The Game: January 30, 2011—St. John’s 93, Duke 78
What Went Wrong: Playing at Madison Square Garden, the Red Storm certainly had a home court advantage and didn’t waste any time, jumping on the Blue Devils early and often. As the lead ballooned to 21 points at the half, the Johnnies continued to coast, not allowing Duke to cut the lead to less than 13 for the rest of the game. The Blue Devils were too reliant on their three-point shooting early in the game, and fell behind as the shots were not falling. Faced with a large deficit, Duke had to rely on long range shooting in the second half in hopes of a comeback, but its struggles continued from beyond the arc, knocking down just 5-of-26 three-point attempts on the afternoon.
How Coach K Adjusted: Tyler Thornton replaced Seth Curry in Duke’s next game at Maryland as the Blue Devils sought to shift their focus from three-point shooting to defense and efficiency in their half-court sets.
The Result: Duke held firm control over an inexperienced Maryland team throughout the contest, coasting to an 80-62 win. Kyle Singler and Nolan Smith led the team with 22 and 21 points, respectively, while Mason Plumlee added an impressive 12 points and 11 rebounds on 6-of-7 shooting. Duke would go on to post an 11-2 record to close out the season with yet another ACC Tournament title before falling in the Sweet 16 to Arizona.

And here we are. Following a performance in Columbus that couldn’t even qualify as subpar, Duke faces yet another critical juncture in its season. If there is any time for new life to be breathed into this Blue Devils team, it is now. Despite minor tests against Temple, Florida State, and upstart Virginia over the ensuing weeks, Duke certainly won’t be considered an underdog in any game it plays before its February 8th matchup with “the-team-who-must-not-be-named” in Chapel Hill. Although following last week’s beatdown at the hands of the Buckeyes this year’s matchup at Carolina looks especially daunting, if this team can make the necessary adjustments and hit its stride, we could be looking at one of the games of the year in college basketball.

Michael Gbinije saw increased playing time against Ohio State, scoring these two points on a fast break (photo courtesy of DukeBluePlanet)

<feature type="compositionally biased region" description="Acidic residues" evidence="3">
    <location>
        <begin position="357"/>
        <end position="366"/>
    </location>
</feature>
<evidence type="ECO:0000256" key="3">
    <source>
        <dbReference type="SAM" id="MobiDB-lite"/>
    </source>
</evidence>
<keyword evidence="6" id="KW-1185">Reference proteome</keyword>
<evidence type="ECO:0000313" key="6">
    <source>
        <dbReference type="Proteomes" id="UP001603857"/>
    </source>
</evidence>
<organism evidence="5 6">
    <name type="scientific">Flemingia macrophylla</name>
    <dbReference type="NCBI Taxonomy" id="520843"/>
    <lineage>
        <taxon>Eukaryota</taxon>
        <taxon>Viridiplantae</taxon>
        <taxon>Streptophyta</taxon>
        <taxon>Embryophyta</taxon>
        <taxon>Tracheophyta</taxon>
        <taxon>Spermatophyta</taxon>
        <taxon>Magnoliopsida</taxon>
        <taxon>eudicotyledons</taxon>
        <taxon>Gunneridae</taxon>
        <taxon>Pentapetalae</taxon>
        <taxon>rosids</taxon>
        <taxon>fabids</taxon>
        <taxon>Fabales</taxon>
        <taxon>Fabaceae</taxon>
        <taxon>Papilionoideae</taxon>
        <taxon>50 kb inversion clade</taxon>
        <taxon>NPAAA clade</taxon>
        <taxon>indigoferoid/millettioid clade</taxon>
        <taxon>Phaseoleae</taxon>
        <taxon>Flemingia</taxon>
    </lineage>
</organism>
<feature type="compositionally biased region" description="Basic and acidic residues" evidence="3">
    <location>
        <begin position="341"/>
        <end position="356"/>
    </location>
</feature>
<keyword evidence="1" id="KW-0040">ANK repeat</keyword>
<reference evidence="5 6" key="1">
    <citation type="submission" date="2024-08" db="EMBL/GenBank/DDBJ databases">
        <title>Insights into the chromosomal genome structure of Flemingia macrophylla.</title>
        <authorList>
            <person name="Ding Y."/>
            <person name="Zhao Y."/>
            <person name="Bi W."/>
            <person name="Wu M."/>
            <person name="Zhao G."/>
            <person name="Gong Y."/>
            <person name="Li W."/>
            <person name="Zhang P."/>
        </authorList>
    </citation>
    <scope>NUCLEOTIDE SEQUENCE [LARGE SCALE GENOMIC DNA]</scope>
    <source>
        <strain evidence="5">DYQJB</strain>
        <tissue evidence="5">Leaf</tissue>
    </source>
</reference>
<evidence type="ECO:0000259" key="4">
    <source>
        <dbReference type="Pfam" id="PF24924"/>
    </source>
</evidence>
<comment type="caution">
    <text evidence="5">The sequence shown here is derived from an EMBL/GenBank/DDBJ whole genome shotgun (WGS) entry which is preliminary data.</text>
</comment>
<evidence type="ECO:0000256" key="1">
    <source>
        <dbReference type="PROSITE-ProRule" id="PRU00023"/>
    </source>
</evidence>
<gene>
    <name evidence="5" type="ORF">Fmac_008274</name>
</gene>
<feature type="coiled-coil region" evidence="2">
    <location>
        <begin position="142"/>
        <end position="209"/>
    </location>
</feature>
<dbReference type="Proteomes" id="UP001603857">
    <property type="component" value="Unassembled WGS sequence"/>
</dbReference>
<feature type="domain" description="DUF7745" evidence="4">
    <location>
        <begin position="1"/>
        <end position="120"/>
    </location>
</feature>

The only question now is, what will be Krzyzewski’s adjustment this time around? It almost certainly will include some sort of a change in tomorrow night’s starting lineup, though it is not particularly clear as to who will be inserted. The most likely to be pulled from the starting lineup following last week’s debacle appear to be Ryan Kelly and Andre Dawkins, both of whom played quite poorly and sat nearly the entire second half. Although Kelly has not always been reliable defensively (which is where Duke clearly got burned against Ohio State), I think the clear choice is to pull Dawkins. If you’ve been keeping up with our statistical analyses using advanced metrics, you’ll see that despite his weak showing last week, Kelly has been the most consistent offensive weapon on this year’s Duke team. Who is inserted into the starting lineup is a bit more up in the air, however. What Duke is lacking right now is the presence of a big wing player who can defend on the perimeter. As of now the only person on the roster that fits that role is Michael Gbinije, who saw more minutes against Ohio State than he had all year and put forth a decent effort. But I still question whether at this point in the year Gbinije is ready to take on a starting role, so I would say the more likely option is to see Quinn Cook or Tyler Thornton tomorrow night. Putting a true point guard out there will provide more stability on offense, and Thornton’s defense would surely be appreciated to make sure nobody can ever replicate Aaron Craft’s performance from last week again. If I were a betting man, I would say Thornton starts in place of Dawkins, but I would not be surprised to see any of these three in the starting lineup tonight.

Luckily for the Blue Devils, Colorado State does not pose a particularly tough test, so it should have plenty of opportunities to try different combinations of players and work to improve on some of the weaknesses from last week. Let’s hope history repeats itself and the adjustments pay off. Stay Crazie, my friends.